Posted in Communication

Other Websites for Early Childhood AAC

I wanted to compile a list of other web resources for families who might be seeking information about AAC use with infants, toddlers, and preschoolers.

Websites and Blogs by AAC Professionals:

Early Intervention for Young Children with Autism, Cerebral Palsy, Down syndrome, and Other Disabilities by Janice Light- This is an amazing resource that family-friendly explanations of how to use AAC with very young children. It also features many videos of infants and toddlers with significant disabilities using AAC in real-life functional contexts such as participating in songs, reading with parents, and playing peekaboo. This is a completed web resource rather than a blog; it is not updated regularly.

PrAACtical AAC by Carole Zangari- PrAACtical AAC is an absolutely amazing blog that covers AAC use across the lifespan, but primarily focuses on children. I would say that the bulk of the posts pertain to school-age children, but there are definitely over 100 posts, videos, etc. that discuss AAC use with infants and toddlers as well. The blog allows you to search by tag; search tags, “Early Intervention,”infants,” “toddlers,” and “preschool” all bring up many posts that are relevant to this age group. There are new posts several times per week as well as weekly summary posts and videos.

There are many, many other blogs by professionals that have tons of great information about AAC, but I wanted to highlight those two to start, as they very consistently have excellent information that is relevant to this age group. I also find them to be relatively easily to navigate and accessible to parents. Janice Light and Carole Zangari are also both leading researchers within the AAC field.

Blogs by Parents of Children who Use AAC:

Uncommon Sense by Dana Nieder- This blog tells the story of a child with an undiagnosed (until this month) rare genetic disorder and her journey with AAC. Dana Nieder began her interest in AAC because of her daughter, and has since also started grad school for speech-language pathology. Her daughter, Maya, uses Speak for Yourself on the iPad as her primary form of AAC.

Star in Her Eye by Heather Kim Lanier-  This blog is written by the mother of a little girl, Fiona, with Wolf-Hirschhorn syndrome. Fiona also uses Speak for Yourself on the iPad to communicate.

Fighting Monsters with Rubber Swords by Rob Rummel-Hudson- Rob Rummel-Hudson is the father of a teenage girl with bilateral perisylvian polymicrogyria named Schuyler. In addition to running a blog about his daughter’s life and experiences, he also wrote a novel about Schuyler’s life called Schuyler’s Monster (St. Martin’s Press, 2009). Schuyler uses a dedicated communication device made my Prentke-Romich Company to communicate.

We Speak PODD by Karen Owens- This is actually a Facebook page rather than a blog, but Karen posts several times per week with updates on her children’s communication journeys. Karen has adopted four children with severe disabilities who all use PODD (Pragmatically Organized Dynamic Display) communication books and/ or apps (depending on the child) to communicate. She regularly posts videos, photos, and descriptions of AAC use by the whole family in real life daily contexts.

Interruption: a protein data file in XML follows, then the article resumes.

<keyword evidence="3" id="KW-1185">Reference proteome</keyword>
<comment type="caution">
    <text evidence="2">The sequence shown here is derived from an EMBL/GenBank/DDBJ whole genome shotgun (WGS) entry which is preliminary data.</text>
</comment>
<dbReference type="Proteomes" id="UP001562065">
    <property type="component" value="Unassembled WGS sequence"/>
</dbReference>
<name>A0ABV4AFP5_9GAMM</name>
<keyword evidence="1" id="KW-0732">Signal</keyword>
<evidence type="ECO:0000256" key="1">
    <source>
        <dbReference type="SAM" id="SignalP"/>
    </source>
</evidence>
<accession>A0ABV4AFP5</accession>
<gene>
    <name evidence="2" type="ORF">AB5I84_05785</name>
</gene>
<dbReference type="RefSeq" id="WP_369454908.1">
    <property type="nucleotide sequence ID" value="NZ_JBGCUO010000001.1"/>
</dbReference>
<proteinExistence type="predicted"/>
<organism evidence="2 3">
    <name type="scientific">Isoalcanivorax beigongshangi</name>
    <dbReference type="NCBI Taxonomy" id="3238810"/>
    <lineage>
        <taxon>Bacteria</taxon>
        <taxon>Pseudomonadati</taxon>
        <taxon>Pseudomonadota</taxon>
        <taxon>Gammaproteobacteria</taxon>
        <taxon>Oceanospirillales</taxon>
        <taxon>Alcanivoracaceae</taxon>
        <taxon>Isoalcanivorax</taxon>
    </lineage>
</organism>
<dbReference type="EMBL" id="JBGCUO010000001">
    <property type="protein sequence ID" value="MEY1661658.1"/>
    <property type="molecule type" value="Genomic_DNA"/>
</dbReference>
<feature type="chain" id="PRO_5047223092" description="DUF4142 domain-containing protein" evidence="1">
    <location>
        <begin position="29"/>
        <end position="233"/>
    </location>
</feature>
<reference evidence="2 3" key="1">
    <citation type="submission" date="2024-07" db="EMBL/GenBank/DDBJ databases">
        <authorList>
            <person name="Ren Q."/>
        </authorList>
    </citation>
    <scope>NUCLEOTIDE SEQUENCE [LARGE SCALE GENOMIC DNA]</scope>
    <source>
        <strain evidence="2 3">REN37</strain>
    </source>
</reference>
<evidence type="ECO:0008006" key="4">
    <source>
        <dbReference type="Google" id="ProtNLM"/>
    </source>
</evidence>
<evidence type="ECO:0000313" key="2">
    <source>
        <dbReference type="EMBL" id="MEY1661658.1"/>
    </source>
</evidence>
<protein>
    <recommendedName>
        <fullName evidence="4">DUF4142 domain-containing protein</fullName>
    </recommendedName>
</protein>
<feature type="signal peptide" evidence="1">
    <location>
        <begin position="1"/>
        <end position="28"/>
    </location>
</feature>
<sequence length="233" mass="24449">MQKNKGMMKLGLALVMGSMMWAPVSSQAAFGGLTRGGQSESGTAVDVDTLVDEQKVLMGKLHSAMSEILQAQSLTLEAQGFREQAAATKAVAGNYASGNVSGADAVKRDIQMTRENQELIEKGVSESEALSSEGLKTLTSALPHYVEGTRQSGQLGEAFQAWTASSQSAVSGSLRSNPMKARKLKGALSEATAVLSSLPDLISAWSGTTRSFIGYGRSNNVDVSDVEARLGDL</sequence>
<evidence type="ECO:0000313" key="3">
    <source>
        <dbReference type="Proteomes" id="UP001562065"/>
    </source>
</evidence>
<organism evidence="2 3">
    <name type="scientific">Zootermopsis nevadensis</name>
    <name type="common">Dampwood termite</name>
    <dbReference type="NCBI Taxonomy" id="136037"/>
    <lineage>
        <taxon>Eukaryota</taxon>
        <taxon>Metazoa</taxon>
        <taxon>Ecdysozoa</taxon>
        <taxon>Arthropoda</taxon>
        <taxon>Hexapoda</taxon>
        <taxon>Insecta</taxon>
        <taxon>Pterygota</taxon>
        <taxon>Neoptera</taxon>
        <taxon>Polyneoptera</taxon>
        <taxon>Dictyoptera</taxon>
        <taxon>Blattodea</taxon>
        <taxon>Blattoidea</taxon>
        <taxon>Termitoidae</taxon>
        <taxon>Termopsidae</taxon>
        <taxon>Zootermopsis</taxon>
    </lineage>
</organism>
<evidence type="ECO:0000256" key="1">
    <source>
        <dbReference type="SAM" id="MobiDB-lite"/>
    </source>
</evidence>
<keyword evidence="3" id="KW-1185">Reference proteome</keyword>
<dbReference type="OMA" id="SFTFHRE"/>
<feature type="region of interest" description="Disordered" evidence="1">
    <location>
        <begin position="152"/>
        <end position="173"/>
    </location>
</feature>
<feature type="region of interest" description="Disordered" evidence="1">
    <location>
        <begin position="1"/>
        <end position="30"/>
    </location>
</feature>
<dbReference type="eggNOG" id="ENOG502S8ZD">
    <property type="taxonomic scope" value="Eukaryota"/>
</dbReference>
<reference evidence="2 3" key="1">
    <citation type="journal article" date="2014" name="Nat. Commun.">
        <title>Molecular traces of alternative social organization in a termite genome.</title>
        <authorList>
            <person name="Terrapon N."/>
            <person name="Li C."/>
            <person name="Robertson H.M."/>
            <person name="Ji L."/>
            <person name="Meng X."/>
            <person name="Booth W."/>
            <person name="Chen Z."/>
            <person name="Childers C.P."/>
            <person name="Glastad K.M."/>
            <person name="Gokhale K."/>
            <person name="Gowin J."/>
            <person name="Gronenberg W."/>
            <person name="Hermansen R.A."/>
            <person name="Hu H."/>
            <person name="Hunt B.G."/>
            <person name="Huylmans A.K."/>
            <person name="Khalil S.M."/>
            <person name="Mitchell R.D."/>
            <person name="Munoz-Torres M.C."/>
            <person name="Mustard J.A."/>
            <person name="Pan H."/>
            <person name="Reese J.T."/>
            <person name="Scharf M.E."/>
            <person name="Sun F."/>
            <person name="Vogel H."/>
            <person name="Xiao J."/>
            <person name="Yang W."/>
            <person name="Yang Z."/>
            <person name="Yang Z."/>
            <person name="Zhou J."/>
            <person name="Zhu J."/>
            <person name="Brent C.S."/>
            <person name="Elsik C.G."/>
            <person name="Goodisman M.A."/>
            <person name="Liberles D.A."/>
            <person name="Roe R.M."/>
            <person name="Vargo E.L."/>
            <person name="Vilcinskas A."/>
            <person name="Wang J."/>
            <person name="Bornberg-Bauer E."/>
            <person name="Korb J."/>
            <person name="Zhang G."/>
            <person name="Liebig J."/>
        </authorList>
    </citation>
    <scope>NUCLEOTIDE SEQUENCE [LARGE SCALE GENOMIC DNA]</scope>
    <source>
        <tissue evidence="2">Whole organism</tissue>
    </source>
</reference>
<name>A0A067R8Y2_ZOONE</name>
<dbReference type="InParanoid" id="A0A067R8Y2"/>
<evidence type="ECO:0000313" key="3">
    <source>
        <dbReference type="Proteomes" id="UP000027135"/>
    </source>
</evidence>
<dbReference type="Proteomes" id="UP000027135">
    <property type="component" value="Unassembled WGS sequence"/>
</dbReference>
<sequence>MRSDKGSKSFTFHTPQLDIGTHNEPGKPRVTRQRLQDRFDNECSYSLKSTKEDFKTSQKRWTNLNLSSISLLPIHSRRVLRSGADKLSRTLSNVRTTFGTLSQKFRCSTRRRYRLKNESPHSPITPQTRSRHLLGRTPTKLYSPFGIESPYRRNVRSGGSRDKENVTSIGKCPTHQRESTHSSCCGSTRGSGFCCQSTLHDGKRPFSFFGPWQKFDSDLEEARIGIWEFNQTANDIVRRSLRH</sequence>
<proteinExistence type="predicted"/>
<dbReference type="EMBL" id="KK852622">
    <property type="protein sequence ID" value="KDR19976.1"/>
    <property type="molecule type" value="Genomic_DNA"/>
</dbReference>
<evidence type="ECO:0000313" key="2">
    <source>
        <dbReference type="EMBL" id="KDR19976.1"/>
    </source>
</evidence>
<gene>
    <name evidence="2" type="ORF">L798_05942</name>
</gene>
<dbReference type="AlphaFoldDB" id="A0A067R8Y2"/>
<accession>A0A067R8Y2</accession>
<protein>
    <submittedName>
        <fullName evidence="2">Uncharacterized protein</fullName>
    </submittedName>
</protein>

Assistiveware, the company that makes the Proloquo2Go communication app as well as additional assistive technology software, posted a list of additional family-run blogs featuring AAC on their website here: 5 Fantastic Family AAC Blogs.

Websites from AAC Device Manufacturers and App Developers:

Although sometimes developers/ manufacturer websites can be biased towards their own products, there are many that provide excellent information.

Tobii-Dynavox Implementation Toolkit-  Tobii-Dynavox is one of the biggest manufacturers of dedicated AAC devices and has also designed several AAC apps. The Tobii-Dynavox website includes their Implementation Toolkit, which has some information that is specific to operation of Tobii-Dynavox devices, but also has a variety of general introductory AAC information. I would recommend going to the “Learning Paths” section (included in the link above) and looking into the AAC 101 and AAC Myths Revealed sections if you are new to AAC. There are also some helpful handouts in the Tools for AAC Users section, and there’s a specific section on AAC and Autism that provides summaries of relevant research and some implementation ideas.

AAC Language Lab by Prentke-Romich Company (PRC)-PRC is another one of the largest/ most well known AAC device manufacturers. Their “AAC Language Lab” includes separate pages for speech-language pathologists, parents, and educators as well as a blog page. Some information is free, while there are other sections that can only be accessed via a paid ($84) annual subscription. Within the AAC Language Lab free resources section, the “Getting Started with AAC” and “Choosing an AAC Device for Your Child” documents have some helpful introductory information for parents.

There are many, many more resources: I will continue to update this over time. Just wanted to get a partial list out there to start! 🙂

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